September 11, 2015


August 5, 2015

No time

Poor, neglected blog.

I just got no time, as the song goes.
Work.  Family. Priorities, ya know?
My company will either be out of business in two months or see 1000% growth.  It is kinda stressful, very frustrating, and not at all what I would have expected this year to bring.
At the end of this month, I will be the mother of a senior in college, a senior in high school, and seventh and third graders.  Senior years are full to begin with, and while many people think of them as endings, they are really beginnings of another phase - Bang is applying to colleges, Boom is planning more college after she receives her bachelor's degree.  My hope is that they end up in the same place, so they can support one another and give my checkbook a break in the room and board department.
The Princess was recently diagnosed with scoliosis, a condition, I have learned, that often becomes most obvious during the growth spurts associated with puberty.  We use humor in our family, and the S curve that is her spine is by all accounts moderate, so her pediatrician was understandably caught off guard when I called her Quasimodo, a nickname she now loves.  We are just beginning this journey, with many consultations and opinions.  Though I had an immediate vision of Joan Cusack's Sixteen Candles character trying to drink from a can in her Milwaukee Brace, The Princess probably isn't going to have to go down that road.  

As a combination birthday and Father's Day present, the kids and I surprised Mr H with his mid-life crisis dream, a Harley, earlier this summer.  Every time he goes out for a ride, he comes back and thanks us, clearly in love with the bike, the experience, the feel of the wind in his (helmeted) hair.  I hate it.  I listen for sirens, check the local scanner social media updates for accidents.  It hasn't helped my stress level, but, hey, he's happy.
We are getting ready to embark on a family vacation, necessarily delayed due to Boom's summer class schedule.  She took her last final yesterday, and should be arriving home just in time for us to leave.  Nothing like nine days of family bonding to convince a girl to get her ass in gear and become self-supporting so she doesn't have to move back home after college!
I have missed FODs and had no place to pound out my rants about current events and politics.  Wish I had a sexy story to explain it, but it is just life getting in the way.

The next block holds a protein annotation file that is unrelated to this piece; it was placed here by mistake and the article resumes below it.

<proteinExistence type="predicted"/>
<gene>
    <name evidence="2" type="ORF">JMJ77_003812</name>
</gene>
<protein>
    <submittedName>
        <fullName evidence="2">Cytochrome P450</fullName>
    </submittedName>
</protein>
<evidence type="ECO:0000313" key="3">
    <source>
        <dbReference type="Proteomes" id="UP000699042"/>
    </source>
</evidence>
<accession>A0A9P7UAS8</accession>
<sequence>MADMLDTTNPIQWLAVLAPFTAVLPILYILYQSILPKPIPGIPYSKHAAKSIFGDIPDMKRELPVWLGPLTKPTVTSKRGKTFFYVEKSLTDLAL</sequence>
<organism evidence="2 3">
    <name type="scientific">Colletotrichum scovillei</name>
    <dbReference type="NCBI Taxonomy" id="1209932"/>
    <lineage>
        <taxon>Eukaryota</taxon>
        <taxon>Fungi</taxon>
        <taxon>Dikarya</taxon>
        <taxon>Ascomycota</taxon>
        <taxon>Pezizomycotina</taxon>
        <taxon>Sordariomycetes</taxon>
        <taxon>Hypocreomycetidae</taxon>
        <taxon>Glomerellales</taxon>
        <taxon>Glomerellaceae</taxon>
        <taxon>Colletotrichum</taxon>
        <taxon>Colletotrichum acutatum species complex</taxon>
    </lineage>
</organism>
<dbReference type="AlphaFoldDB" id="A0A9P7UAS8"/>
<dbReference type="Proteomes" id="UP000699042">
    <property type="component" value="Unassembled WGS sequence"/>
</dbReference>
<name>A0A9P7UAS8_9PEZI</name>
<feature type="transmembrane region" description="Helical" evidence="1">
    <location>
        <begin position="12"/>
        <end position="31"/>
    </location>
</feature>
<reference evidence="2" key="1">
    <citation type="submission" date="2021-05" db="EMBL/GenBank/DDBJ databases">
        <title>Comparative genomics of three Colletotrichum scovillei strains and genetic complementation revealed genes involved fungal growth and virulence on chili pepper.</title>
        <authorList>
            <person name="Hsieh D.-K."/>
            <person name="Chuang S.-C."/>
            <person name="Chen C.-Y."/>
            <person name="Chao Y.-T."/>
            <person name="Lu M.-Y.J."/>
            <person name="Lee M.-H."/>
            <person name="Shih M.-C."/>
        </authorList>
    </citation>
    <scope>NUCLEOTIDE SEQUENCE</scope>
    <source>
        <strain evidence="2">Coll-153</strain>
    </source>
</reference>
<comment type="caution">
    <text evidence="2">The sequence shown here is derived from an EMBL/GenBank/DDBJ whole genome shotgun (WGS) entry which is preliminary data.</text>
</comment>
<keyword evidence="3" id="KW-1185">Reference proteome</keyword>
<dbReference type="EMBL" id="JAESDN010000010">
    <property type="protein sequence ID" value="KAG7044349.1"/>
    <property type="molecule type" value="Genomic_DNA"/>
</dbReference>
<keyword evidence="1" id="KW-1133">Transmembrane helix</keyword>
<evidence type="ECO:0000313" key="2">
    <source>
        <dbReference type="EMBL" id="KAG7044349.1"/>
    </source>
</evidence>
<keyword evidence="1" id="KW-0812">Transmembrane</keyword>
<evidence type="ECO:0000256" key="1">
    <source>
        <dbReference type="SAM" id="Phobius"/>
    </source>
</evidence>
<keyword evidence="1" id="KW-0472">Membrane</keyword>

July 20, 2015


I have missed a few FODs recently.  My life is so crazy busy right now that I rarely find time to sit down and write anything here, which is unfortunate, but a necessary exercise in prioritizing family and work above selfish pursuits.  Don't you wish our president would do the same?

Instead of showing up at a memorial service for those killed in Chattanooga, the president went golfing with three House democrats.  This after flying to New York to attend a fundraiser and take in a Broadway show.  This past weekend's schedule eerily similar to how the president conducted himself after the Benghazi attack - when he went to Las Vegas for a fundraiser and golf.

The president has lowered flags for pop stars, eulogized and sang at a black pastor's funeral, and has fanned the flames of racial unrest at every turn.  Yet when our military and diplomatic forces are attacked, he goes golfing.  He didn't demand that American hostages be returned as part of the Iranian nuclear arms deal, he went to a Broadway show.

Next month, we will be regaled with every movement and meal the president takes as he vacations on Martha's Vineyard, another imperial slap in the face to those that face their own mortality each day, defending the freedoms that this president takes great sport in trampling.

July 4, 2015

Happy Independence Day

Last year I said I would repost until our government understood the meaning.  The situation is even more dire today that it was a year ago.  God Bless you and your families today.  Let's hope for better years to come.

July 2, 2015

I just can't